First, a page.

Corazon Almira Mella, MD, DPDS
Hair loss among women remains a “taboo” topic. Unlike with men wherein it is considered socially acceptable with advancing age, women carry the pressure of maintaining a full scalp of hair throughout life. The notion that hair is associated with one’s beauty, as old-fashioned as it seems, still encompasses today’s culture. But just like men, women also suffer from hair thinning and hair loss – medically termed as female pattern hair loss (FPHL). And, it’s about time the discussion on such topic be normalized – because the more women are aware of it, the more that they can take control. Moreover, the earlier the hair loss is acknowledged and addressed, the better the outcome will be.
What is female pattern hair loss?
FPHL is the most common cause of hair loss among women. It can affect any age group but is more widely seen after menopause. It is characterized by progressive and widespread thinning of hair over the top of the head or crown. Dermatologists refer to this as the “Christmas tree” pattern but the younger generation have termed it is as hair or scalp cleavage. In contrast with male hair loss, female pattern hair loss does not usually result in total baldness. The process usually occurs in bouts – wherein there are accelerated periods of hair loss of around 3-6 months that are followed by episodes of stability that can last a year.
What causes female pattern hair loss?
Now, there are many reasons for female hair loss and this not only includes FPHL but also other medical conditions, physical and emotional stress. To be able to rule out other possible causes, a consult with a board certified dermatologist should be done.
The condition has a strong genetic predisposition and these genes could be inherited from either or both parents. Unlike with male hair loss, it is not clear whether or not androgens or male sex hormones play a role in its development. Environmental factors such as psychological stress, hypertension, diabetes mellitus, smoking, lack of photoprotection and physical activity have also been noted to be possibly related to FPHL.
Are there diagnostic tests that needs to be done for female pattern hair loss?
To properly investigate the root cause of hair loss, several tests are done by the dermatologist. This may include a hair pull test which is done by gently pulling one’s hair to evaluate how many hairs come out, blood examinations to check for vitamin, mineral and hormone levels as well as scalp examination and trichoscopy to rule out other causes of hair loss. In select cases, a scalp biopsy might also be done by a dermatologist. Biopsies are done to exclude more other types of hair loss such as scarring alopecias (scarring alopecias leads to permanent hair loss).
What is the treatment for female pattern hair loss?
Although there is no absolute cure for female pattern hair loss, there are several treatments available. These treatments are mainly done to slow down or stop the progression of hair loss and not to promote hair regrowth, in general. Thus when getting treatment, it is important to manage expectations. Treatment outcome may also be quite variable.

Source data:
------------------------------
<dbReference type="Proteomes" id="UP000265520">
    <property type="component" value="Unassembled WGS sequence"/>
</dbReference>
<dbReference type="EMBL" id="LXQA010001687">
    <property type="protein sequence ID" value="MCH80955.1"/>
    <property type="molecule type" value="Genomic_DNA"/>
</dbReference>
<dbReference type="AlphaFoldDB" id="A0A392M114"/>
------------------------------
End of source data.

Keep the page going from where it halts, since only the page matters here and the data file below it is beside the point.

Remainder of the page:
Treatment options are classified to either topical or systemic. When it comes to topical medications, the most well-known is Minoxidil. Minoxidil was initially used to treat hypertension; but, over time, people who used Minoxidil noted hair growth areas in their body where they had lost hair. Studies have confirmed that application of Minoxidil can induce hair growth. However, it should not be regarded as a quick fix because it will take 4-6 months before improvement in hair density is noted. Furthermore, the use of the medication might actually cause more hair fall during the first few months of use. Another readily available topical treatment is Ketoconazole. Ketoconazole is recognized as an antifungal medication; however, it also has anti-androgenic properties that can be significant in controlling the hormones implicated in hair loss.
Aside from those mentioned, there are other forms of topical treatment – platelet rich plasma therapy, microneedling, and low level light therapy. These options may be presented to you by your dermatologist during consult.
Systemic treatment mainly involves the use of prescription medications such as Spironolactone and Finasteride. Unlike in male pattern hair loss, the use of these oral medications for female pattern hair loss have yet to receive approval from the FDA. The use of these medications should be done with precaution as they are not safe to use for pregnant women or women who are planning to get pregnant.
It might seem like a novel idea, but hair transplant can also be an option for females suffering from hair loss. Dermatologists who have been trained in hair transplant can provide appropriate counseling and assessment on whether or not a person is a good candidate for hair transplant.
Indeed, hair loss in women is not a topic often talked about and a lot of women still suffer in silence. However, it is time to discard the perception that hair loss only happens in men. Female pattern hair loss is not as uncommon as one thinks. There are board certified dermatologists available to help women go through such battle.
They are best qualified to counsel such patients and give proper advice on treatment options.
Yip, L. et al. Female pattern hair loss. https://dermnetnz.org/topics/female-pattern-hair-loss. Jul. 2015.
Bhat, Yasmeen Jabeen et al. “Female Pattern Hair Loss-An Update.” Indian dermatology online journal vol. 11,4 493-501. 13 Jul. 2020, doi:10.4103/idoj.IDOJ_334_19
Singal A, Sonthalia S, Verma P. Female pattern hair loss. Indian J Dermatol Venereol Leprol. 2013 Sep-Oct;79(5):626-40. doi: 10.4103/0378-6323.116732. PMID: 23974580.